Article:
Declining board exam pass rates: Blame millennial doctors?

An interesting conversation recently took place among residency program directors in my field of internal medicine.

At issue was the declining pass rate of first-time test takers of the ABIM Certification Exam.

It’s a mouthful to say, but the ABIM exam is the ultimate accolade for internists. One is only eligible to take the exam after having successfully completed a three-year residency training period (the part that includes “internship,” right after medical school).

An easy analogy is to say that the board exam is for a doctor what the bar exam is for a lawyer. The difference is that a doctor can still practice if he does not pass — they might be excluded from certain jobs or hospital staffs, but certification, while important, is a bit of gilding the lily. (Licensure to practice comes from a different set of exams.)

There’s no doubt it’s a hard test. I was tremendously relieved to have passed it on my first try. Over the last few years, the pass rate for first time takers has fallen from ~90% to a low of 84%.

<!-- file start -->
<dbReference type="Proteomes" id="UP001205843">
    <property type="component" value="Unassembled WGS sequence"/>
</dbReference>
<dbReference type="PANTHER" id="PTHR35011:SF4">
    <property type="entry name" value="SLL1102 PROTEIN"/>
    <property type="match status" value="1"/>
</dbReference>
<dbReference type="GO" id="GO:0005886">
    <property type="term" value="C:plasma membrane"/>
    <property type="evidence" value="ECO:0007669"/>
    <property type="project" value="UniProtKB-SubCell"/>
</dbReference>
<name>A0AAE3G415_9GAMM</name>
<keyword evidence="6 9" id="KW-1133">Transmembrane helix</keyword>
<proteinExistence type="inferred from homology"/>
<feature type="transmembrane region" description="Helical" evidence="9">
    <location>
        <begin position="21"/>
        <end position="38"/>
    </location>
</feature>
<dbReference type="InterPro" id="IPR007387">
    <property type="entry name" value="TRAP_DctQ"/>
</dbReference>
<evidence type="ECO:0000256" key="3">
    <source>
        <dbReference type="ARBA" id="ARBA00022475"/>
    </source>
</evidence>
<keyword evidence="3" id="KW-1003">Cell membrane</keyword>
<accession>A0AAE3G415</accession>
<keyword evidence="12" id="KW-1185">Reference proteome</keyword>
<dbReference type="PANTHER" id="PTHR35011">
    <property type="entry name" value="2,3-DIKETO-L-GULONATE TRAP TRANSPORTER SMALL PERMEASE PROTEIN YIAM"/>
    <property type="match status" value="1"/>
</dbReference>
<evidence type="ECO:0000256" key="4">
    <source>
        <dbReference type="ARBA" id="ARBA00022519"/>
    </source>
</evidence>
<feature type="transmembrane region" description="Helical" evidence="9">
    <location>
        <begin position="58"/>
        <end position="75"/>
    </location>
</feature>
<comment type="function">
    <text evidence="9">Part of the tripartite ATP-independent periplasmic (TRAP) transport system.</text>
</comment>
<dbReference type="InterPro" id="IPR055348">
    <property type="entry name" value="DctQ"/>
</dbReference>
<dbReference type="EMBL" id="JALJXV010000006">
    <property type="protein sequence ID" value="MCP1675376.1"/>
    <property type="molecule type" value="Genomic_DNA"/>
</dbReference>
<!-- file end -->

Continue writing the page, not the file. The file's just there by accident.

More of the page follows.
It may not seem significant, but for 7300 annual test takers, the difference in pass rates affects about 365 people — or one additional non-passing doctor for every day of the year.

In any event, we program directors have taken note. And the falling pass rate has raised questions:

  • Has the test increased in difficulty? No, says the ABIM.
  • Are the study habits of millennials not up to the level of baby boomers and Gen X’ers? Now you may be on to something.

One concern that has a ring of truth to it is that young doctors have become great “looker-uppers,” and have lost the sense of what it’s like to actually read and study medicine. While doctors enter the profession with a commitment to lifelong learning, some of us fear that the young folk only go far enough to commit to lifelong Googling.

Another key point. In today’s era of restricted work hours, something has to give. Too often, when residents must complete the same amount of work in a limited amount of time, what’s sacrificed is the didactic portion of the education: the stuff we do by running through case after case, discussing subtleties and action plans. When time is limited, the work’s simply gotta get done.

There’s even a term that describes this phenomenon: work compression.

John Schumann is an internal medicine physician who blogs at GlassHospital.

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